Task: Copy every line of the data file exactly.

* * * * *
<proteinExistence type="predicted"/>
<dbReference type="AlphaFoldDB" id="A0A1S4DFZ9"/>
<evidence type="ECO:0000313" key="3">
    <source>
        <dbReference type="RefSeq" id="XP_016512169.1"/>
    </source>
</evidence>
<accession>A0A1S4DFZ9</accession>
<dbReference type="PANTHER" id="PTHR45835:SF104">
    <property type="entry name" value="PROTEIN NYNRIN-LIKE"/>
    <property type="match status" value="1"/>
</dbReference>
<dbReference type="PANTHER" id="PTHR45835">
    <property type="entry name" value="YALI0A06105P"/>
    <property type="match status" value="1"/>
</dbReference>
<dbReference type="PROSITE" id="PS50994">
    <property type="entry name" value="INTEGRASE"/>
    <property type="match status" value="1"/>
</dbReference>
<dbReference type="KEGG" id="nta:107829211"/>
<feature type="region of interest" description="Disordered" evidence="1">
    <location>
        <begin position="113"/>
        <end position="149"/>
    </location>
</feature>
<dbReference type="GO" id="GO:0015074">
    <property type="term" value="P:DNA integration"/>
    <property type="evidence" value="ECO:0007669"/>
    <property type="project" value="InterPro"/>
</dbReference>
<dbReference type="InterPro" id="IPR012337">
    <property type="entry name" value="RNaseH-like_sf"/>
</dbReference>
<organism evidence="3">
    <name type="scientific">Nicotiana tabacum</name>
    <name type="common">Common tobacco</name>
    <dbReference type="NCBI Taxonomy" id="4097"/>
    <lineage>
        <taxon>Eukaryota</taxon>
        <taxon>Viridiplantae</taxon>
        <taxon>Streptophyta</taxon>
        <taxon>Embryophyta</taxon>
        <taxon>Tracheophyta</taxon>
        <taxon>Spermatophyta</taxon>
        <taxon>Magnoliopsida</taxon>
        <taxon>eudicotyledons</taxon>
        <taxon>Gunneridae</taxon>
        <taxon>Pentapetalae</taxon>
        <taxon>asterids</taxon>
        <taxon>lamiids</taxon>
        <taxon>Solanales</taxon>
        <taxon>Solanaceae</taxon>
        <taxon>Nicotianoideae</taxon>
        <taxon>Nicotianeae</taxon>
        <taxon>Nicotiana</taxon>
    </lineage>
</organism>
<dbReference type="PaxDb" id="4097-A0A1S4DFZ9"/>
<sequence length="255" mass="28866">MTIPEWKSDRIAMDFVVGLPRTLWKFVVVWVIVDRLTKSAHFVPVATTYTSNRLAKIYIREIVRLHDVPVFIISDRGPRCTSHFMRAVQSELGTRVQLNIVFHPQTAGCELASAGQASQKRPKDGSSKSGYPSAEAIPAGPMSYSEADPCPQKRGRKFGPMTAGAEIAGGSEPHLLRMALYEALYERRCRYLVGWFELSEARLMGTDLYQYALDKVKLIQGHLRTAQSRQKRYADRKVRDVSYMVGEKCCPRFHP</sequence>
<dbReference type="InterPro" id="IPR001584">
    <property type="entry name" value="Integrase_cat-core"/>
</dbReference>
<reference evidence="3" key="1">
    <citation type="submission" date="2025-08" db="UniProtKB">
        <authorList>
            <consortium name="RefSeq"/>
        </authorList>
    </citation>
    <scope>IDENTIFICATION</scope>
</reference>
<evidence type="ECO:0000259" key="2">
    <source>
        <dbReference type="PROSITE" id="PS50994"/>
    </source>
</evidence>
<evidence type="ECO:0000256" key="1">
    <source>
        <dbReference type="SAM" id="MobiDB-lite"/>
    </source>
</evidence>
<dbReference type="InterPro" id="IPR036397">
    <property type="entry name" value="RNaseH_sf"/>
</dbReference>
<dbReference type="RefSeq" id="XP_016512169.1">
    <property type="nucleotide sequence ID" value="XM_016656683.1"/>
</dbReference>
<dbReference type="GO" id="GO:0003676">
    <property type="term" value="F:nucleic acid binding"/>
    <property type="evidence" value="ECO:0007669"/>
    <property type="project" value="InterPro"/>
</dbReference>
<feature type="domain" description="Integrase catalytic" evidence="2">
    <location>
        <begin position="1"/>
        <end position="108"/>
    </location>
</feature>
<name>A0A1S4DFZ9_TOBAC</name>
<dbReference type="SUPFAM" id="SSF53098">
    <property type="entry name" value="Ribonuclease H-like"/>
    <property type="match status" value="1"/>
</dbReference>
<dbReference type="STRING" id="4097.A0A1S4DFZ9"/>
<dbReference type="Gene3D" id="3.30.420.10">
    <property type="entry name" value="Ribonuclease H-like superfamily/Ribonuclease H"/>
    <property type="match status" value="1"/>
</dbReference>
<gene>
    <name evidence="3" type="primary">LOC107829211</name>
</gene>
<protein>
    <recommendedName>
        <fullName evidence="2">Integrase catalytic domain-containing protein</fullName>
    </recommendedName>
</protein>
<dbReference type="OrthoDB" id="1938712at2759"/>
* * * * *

<proteinExistence type="predicted"/>
<dbReference type="AlphaFoldDB" id="A0A1S4DFZ9"/>
<evidence type="ECO:0000313" key="3">
    <source>
        <dbReference type="RefSeq" id="XP_016512169.1"/>
    </source>
</evidence>
<accession>A0A1S4DFZ9</accession>
<dbReference type="PANTHER" id="PTHR45835:SF104">
    <property type="entry name" value="PROTEIN NYNRIN-LIKE"/>
    <property type="match status" value="1"/>
</dbReference>
<dbReference type="PANTHER" id="PTHR45835">
    <property type="entry name" value="YALI0A06105P"/>
    <property type="match status" value="1"/>
</dbReference>
<dbReference type="PROSITE" id="PS50994">
    <property type="entry name" value="INTEGRASE"/>
    <property type="match status" value="1"/>
</dbReference>
<dbReference type="KEGG" id="nta:107829211"/>
<feature type="region of interest" description="Disordered" evidence="1">
    <location>
        <begin position="113"/>
        <end position="149"/>
    </location>
</feature>
<dbReference type="GO" id="GO:0015074">
    <property type="term" value="P:DNA integration"/>
    <property type="evidence" value="ECO:0007669"/>
    <property type="project" value="InterPro"/>
</dbReference>
<dbReference type="InterPro" id="IPR012337">
    <property type="entry name" value="RNaseH-like_sf"/>
</dbReference>
<organism evidence="3">
    <name type="scientific">Nicotiana tabacum</name>
    <name type="common">Common tobacco</name>
    <dbReference type="NCBI Taxonomy" id="4097"/>
    <lineage>
        <taxon>Eukaryota</taxon>
        <taxon>Viridiplantae</taxon>
        <taxon>Streptophyta</taxon>
        <taxon>Embryophyta</taxon>
        <taxon>Tracheophyta</taxon>
        <taxon>Spermatophyta</taxon>
        <taxon>Magnoliopsida</taxon>
        <taxon>eudicotyledons</taxon>
        <taxon>Gunneridae</taxon>
        <taxon>Pentapetalae</taxon>
        <taxon>asterids</taxon>
        <taxon>lamiids</taxon>
        <taxon>Solanales</taxon>
        <taxon>Solanaceae</taxon>
        <taxon>Nicotianoideae</taxon>
        <taxon>Nicotianeae</taxon>
        <taxon>Nicotiana</taxon>
    </lineage>
</organism>
<dbReference type="PaxDb" id="4097-A0A1S4DFZ9"/>
<sequence length="255" mass="28866">MTIPEWKSDRIAMDFVVGLPRTLWKFVVVWVIVDRLTKSAHFVPVATTYTSNRLAKIYIREIVRLHDVPVFIISDRGPRCTSHFMRAVQSELGTRVQLNIVFHPQTAGCELASAGQASQKRPKDGSSKSGYPSAEAIPAGPMSYSEADPCPQKRGRKFGPMTAGAEIAGGSEPHLLRMALYEALYERRCRYLVGWFELSEARLMGTDLYQYALDKVKLIQGHLRTAQSRQKRYADRKVRDVSYMVGEKCCPRFHP</sequence>
<dbReference type="InterPro" id="IPR001584">
    <property type="entry name" value="Integrase_cat-core"/>
</dbReference>
<reference evidence="3" key="1">
    <citation type="submission" date="2025-08" db="UniProtKB">
        <authorList>
            <consortium name="RefSeq"/>
        </authorList>
    </citation>
    <scope>IDENTIFICATION</scope>
</reference>
<evidence type="ECO:0000259" key="2">
    <source>
        <dbReference type="PROSITE" id="PS50994"/>
    </source>
</evidence>
<evidence type="ECO:0000256" key="1">
    <source>
        <dbReference type="SAM" id="MobiDB-lite"/>
    </source>
</evidence>
<dbReference type="InterPro" id="IPR036397">
    <property type="entry name" value="RNaseH_sf"/>
</dbReference>
<dbReference type="RefSeq" id="XP_016512169.1">
    <property type="nucleotide sequence ID" value="XM_016656683.1"/>
</dbReference>
<dbReference type="GO" id="GO:0003676">
    <property type="term" value="F:nucleic acid binding"/>
    <property type="evidence" value="ECO:0007669"/>
    <property type="project" value="InterPro"/>
</dbReference>
<feature type="domain" description="Integrase catalytic" evidence="2">
    <location>
        <begin position="1"/>
        <end position="108"/>
    </location>
</feature>
<name>A0A1S4DFZ9_TOBAC</name>
<dbReference type="SUPFAM" id="SSF53098">
    <property type="entry name" value="Ribonuclease H-like"/>
    <property type="match status" value="1"/>
</dbReference>
<dbReference type="STRING" id="4097.A0A1S4DFZ9"/>
<dbReference type="Gene3D" id="3.30.420.10">
    <property type="entry name" value="Ribonuclease H-like superfamily/Ribonuclease H"/>
    <property type="match status" value="1"/>
</dbReference>
<gene>
    <name evidence="3" type="primary">LOC107829211</name>
</gene>
<protein>
    <recommendedName>
        <fullName evidence="2">Integrase catalytic domain-containing protein</fullName>
    </recommendedName>
</protein>
<dbReference type="OrthoDB" id="1938712at2759"/>